Potential homebuyers are having their plans hampered by limited availability and affordability, leading some to reconsider staying in their current home and renovating instead. That’s according to a new report by the National Association of Home Builders, released recently during the NAHB International Builders’ Show in Orlando, Florida.
NAHB reports that housing starts increased 9 percent year-over-year in 2017, but housing availability and affordability remains serious obstacles to many homebuyers. Of the potential homebuyers surveyed by NAHB, 65 percent don’t see any relief for these problems coming in 2018. Of those surveyed, 79 percent of prospective buyers told NAHB that they can only afford half the homes in their markets.
Rose Quint, Assistant VP of Survey Research for NAHB, said, “These potential buyers see a problem with housing availability. They know it’s a tough nut to crack, but they are not deterred. They are still planning to buy a house in the next 12 months.”
The inventory and affordability issues are also leading more homeowners to stick in their current homes longer than they otherwise would. According to NAHB, homeowners are staying in their homes an average of 12-13 years, and that longer timeline means many homeowners are looking to renovate.
NAHB reports that the top five renovation projects homeowners are considering include changing paint colors (48 percent), changing flooring (43 percent), or fixing up their kitchen, bathroom, or outdoor areas. That holds true for both luxury homes and mainstream homes (the latter defined as those owned by homeowners with an income of less than $125,000 per year).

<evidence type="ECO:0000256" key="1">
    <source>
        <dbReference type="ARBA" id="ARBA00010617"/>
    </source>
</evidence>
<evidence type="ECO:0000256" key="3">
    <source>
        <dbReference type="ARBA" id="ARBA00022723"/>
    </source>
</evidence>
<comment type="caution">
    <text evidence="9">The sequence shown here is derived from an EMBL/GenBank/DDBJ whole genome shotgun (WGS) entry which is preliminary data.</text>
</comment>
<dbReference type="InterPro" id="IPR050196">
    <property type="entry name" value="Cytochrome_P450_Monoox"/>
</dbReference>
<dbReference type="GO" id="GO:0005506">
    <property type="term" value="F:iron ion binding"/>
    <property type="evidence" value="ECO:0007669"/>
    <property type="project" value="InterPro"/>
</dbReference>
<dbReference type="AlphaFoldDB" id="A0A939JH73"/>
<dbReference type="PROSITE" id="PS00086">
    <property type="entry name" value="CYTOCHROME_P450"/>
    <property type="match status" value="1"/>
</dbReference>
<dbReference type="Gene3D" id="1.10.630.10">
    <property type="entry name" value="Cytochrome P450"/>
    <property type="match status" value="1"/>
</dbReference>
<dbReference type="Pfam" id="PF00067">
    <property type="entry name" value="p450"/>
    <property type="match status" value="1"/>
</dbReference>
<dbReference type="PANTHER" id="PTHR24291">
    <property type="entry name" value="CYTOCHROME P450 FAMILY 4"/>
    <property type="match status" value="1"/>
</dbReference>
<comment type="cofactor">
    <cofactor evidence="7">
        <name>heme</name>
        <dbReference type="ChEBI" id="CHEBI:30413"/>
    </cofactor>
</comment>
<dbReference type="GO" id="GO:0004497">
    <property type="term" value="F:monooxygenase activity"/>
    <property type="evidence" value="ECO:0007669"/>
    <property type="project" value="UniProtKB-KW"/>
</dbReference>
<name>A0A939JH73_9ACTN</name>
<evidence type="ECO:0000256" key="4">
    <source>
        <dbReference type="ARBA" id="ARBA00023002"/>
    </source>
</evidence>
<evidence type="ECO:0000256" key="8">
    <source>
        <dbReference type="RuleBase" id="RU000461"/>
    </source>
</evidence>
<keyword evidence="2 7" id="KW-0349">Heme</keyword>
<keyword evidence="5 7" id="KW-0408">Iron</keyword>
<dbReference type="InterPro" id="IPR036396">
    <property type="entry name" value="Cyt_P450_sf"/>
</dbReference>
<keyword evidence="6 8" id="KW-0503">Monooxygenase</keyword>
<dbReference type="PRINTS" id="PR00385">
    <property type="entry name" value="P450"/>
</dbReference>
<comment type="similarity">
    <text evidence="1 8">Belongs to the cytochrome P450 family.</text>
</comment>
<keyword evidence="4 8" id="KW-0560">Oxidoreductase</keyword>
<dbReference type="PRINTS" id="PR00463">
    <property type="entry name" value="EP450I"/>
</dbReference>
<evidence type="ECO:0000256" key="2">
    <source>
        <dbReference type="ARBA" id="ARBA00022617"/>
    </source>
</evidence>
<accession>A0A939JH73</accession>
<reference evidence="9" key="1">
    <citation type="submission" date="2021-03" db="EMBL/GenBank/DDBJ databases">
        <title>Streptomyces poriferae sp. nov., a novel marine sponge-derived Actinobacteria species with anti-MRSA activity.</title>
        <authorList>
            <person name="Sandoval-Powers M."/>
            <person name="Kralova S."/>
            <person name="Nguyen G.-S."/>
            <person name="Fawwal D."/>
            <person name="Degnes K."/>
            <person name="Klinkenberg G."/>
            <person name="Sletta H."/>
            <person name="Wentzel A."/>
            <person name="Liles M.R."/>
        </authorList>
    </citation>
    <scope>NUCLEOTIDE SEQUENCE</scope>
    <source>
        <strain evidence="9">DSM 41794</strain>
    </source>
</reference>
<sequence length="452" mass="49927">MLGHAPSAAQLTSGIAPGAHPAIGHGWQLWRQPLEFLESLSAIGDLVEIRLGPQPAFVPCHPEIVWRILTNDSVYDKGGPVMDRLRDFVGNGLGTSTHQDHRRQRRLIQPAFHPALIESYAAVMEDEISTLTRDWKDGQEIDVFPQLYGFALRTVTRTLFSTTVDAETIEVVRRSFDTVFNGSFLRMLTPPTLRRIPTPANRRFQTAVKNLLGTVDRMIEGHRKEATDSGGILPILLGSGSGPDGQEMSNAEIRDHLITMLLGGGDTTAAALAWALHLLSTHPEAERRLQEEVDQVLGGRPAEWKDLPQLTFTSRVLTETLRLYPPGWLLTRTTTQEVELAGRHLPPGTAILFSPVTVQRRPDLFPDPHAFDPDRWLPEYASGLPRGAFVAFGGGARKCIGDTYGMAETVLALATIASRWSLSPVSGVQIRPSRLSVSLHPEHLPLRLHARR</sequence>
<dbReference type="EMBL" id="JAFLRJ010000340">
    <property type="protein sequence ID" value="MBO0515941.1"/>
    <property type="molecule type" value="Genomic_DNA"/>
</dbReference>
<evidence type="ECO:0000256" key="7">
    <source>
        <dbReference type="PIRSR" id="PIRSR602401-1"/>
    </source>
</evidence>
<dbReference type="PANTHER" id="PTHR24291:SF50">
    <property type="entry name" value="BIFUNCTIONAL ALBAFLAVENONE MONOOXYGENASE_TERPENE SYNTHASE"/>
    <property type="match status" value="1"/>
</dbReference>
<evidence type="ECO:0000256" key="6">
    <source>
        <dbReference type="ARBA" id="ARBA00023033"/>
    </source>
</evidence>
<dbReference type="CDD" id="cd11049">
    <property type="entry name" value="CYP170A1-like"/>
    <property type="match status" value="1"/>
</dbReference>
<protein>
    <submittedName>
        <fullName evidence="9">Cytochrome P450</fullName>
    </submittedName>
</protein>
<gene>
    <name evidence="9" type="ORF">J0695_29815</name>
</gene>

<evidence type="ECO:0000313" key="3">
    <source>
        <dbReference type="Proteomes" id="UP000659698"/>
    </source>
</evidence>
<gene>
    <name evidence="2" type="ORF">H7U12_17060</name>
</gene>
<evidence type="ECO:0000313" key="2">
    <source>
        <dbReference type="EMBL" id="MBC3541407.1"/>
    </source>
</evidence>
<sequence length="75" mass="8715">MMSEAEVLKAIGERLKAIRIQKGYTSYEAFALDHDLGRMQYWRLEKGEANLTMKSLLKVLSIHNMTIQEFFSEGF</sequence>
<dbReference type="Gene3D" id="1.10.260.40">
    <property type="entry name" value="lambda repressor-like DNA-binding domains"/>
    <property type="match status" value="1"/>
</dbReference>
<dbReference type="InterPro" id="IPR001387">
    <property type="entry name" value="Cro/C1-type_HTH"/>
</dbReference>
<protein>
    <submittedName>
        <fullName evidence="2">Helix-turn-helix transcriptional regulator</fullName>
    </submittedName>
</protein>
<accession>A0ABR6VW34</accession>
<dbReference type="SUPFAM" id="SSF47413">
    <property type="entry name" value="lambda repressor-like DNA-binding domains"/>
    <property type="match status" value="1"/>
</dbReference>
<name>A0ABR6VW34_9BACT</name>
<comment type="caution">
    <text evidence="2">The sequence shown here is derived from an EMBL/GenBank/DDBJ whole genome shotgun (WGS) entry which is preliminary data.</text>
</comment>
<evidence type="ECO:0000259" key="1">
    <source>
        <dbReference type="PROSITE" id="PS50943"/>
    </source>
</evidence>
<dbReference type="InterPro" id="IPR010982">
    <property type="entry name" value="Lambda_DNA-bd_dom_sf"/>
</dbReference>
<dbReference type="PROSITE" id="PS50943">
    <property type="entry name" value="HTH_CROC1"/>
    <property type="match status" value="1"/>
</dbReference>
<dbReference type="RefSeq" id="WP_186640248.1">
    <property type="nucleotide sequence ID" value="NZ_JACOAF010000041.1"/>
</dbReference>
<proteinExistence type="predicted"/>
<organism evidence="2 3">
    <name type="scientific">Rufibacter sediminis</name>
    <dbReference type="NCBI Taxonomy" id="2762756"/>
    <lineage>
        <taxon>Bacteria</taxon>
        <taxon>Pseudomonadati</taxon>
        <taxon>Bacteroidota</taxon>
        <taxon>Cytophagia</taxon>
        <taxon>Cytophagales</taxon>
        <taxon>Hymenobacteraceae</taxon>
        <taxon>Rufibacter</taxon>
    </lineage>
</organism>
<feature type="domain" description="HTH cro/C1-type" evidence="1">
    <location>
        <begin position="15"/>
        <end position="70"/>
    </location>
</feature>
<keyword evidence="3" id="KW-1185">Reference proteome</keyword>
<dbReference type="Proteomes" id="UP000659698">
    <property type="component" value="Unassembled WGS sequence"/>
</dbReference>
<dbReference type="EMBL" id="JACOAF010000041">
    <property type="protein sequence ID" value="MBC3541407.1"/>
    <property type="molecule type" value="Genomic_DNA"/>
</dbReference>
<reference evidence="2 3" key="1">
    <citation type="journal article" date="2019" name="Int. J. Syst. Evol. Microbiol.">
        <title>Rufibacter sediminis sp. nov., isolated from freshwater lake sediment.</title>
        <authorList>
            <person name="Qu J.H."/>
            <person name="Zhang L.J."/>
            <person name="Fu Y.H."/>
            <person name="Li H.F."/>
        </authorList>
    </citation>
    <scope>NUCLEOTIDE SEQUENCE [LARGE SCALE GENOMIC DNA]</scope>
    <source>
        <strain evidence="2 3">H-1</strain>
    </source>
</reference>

According to NAHB, the average home size for 2017 was 2,627 square feet, more or less unchanged from the 2016 total of 2,622 square feet. Forty-six percent of homes had four or more bedrooms in 2017, as compared to 45 percent in 2016. NAHB reports that in 2017 37 percent of homes had three full bathrooms, up from 35 percent in 2016.
Per NAHB’s surveys, homes built in 2018 will likely include “a walk-in closet in the master bedroom, separate laundry room, a great room, nine-foot ceilings on the main floor and granite kitchen counters.” Energy-saving perks such as Energy Star-certified windows and appliances are also on track to be very popular in the year ahead.
Furthermore, apparently not every potential homeowner puts a premium on having a lot of space. According to NAHB, 53 percent of respondents said they would consider buying a home smaller than 600 square feet at some point in their lives, with Gen Xers and millennials considerably more open to the idea than Baby Boomers or seniors.
You can find out more about the NAHB’s homebuyer survey data by clicking here.